On Tuesday night, the party is set to hold a vote that — if successful — would kick off a process that could ultimately see Paul turfed as the party’s leader, according to a source who spoke to Global News and reports in The Canadian Press.
The move comes less than a week after former Green MP Jenica Atwin crossed the floor and joined the Liberals, referring to infighting among the Greens over the Israel-Hamas conflict as a “distraction” that prevented her from doing her job to the best of her abilities.
Former party leader and current Green MP Elizabeth May told Global News that under the party’s constitution, “no vote of non-confidence can happen without a 30-day notice for a special meeting called for that purpose.”
She and a party spokesperson both said any processes that play out will be public.
Paul won leadership in October of last year with 54 per cent of the vote on the eighth ballot. Paul’s 12,090 votes allowed her to pull ahead of runner-up Dimitri Lascaris in a race that saw 69 per cent of party members vote.
The party’s infighting has been ongoing for months now.
Global News obtained a letter sent to the party’s federal council at the end of November 2020. That letter alleged a “pattern of poor governance” within the Green Party.
Former interim party leader Jo-Ann Roberts, 2019 national party campaign director Jonathan Dickie, a past president and a past vice-president were among those who signed that November letter.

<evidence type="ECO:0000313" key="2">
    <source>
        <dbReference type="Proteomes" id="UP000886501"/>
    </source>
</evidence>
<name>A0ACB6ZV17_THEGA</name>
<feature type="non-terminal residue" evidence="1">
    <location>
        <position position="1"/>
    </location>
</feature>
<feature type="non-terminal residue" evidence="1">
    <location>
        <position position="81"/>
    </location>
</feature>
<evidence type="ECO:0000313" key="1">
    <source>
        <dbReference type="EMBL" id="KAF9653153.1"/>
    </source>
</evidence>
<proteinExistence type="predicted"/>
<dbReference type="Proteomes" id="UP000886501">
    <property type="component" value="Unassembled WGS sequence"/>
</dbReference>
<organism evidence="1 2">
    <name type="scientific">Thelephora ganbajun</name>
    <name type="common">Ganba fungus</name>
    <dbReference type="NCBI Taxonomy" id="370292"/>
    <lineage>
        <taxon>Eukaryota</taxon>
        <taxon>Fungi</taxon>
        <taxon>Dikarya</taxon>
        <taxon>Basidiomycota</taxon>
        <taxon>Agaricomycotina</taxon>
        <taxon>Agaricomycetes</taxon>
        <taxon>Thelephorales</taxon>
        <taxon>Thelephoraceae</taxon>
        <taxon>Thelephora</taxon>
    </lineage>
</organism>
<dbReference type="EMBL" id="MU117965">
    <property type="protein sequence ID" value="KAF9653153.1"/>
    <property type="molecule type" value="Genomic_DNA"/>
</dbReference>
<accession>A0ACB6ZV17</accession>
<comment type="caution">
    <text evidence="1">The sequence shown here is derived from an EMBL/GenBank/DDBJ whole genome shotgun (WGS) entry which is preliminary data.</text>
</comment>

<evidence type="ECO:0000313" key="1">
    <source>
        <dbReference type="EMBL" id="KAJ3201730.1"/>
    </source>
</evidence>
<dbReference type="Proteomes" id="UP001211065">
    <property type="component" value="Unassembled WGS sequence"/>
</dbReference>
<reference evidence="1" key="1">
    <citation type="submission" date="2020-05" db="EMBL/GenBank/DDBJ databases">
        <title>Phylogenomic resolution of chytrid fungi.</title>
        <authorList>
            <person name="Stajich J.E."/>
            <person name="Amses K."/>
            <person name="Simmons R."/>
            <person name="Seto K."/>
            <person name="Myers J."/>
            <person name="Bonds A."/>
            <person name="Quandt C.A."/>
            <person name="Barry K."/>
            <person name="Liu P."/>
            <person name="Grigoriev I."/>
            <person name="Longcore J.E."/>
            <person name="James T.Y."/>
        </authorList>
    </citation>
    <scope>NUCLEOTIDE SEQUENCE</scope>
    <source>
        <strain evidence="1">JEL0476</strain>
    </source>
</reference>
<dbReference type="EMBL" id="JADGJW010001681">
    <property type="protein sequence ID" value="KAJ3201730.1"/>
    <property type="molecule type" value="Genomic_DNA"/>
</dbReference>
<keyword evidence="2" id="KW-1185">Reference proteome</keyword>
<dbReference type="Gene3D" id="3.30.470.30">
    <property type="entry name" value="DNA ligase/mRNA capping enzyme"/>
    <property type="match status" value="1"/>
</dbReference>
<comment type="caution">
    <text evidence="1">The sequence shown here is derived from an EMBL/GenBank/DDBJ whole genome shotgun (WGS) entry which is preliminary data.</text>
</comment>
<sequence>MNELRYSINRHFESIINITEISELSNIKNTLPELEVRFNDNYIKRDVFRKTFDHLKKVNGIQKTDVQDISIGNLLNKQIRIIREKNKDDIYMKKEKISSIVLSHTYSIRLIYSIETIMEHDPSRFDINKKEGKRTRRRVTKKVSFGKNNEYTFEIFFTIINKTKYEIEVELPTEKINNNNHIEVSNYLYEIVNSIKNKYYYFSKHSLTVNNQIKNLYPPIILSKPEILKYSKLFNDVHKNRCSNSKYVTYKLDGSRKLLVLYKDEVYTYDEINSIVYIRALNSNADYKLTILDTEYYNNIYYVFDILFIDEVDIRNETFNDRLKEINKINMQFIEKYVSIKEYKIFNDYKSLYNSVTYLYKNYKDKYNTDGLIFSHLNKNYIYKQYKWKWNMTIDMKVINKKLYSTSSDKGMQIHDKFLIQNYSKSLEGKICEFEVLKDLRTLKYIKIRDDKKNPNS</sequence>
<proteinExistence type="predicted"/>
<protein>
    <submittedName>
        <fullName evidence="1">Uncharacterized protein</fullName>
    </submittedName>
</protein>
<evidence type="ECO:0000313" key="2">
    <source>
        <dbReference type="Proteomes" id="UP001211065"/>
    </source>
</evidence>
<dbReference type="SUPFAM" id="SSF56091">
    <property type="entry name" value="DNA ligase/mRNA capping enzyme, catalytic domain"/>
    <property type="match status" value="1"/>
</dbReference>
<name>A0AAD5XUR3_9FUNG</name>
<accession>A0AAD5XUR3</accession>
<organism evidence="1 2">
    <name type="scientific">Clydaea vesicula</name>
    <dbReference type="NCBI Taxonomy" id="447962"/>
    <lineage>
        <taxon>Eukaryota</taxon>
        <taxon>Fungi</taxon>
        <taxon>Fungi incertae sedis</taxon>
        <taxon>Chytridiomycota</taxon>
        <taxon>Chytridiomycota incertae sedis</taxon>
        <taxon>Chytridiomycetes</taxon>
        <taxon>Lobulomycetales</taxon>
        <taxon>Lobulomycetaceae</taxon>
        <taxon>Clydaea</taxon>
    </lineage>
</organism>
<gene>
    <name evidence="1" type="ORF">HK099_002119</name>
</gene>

“They’re having these internal conflicts and it’s really stopping a lot of their momentum,” Dickie said in an interview with Global News in February.
“I could see the downsides going into the next election where it may be more difficult for Annamie to position the party.”
Tensions over different views among party members on the Israeli-Palestinian conflict also spilled over into the public sphere on last week, with some members claiming Paul’s senior advisor had been fired “due to his anti-Palestinian statements.”
However, when contacted by Global News, the advisor denied that he had been fired.
Speaking in a press conference on Tuesday, Paul said the members of her party had given her a “really strong mandate” to serve as leader.
“There are those that are going to continue to support others, including some of the other candidates who ran, and I would just encourage them again to respect the will of the members who made it very clear who they were seeking to have lead them at this point,” Paul said Tuesday.
She added that there will be an “automatic leadership review” immediately after the next election, and members will have the opportunity to “pass judgment soon enough.”
“It’s important for none of us seek to circumvent the democratic process,” she said.
“In this case, we have to make sure it’s the members and their wishes are what we’re respecting.”
Operation Black Vote, an organization that works to help elect Black Canadians across all parties, said in a statement Tuesday that it was “disappointed and dismayed” over the possible removal of Paul, who is the first Black leader of a major political party in Canada’s history.
“The experience that Ms. Paul has had to date is inexcusable, and is unlike the experiences of her federal counterparts or predecessor in the Green Party of Canada,” the organization said.
— With a file from The Canadian Press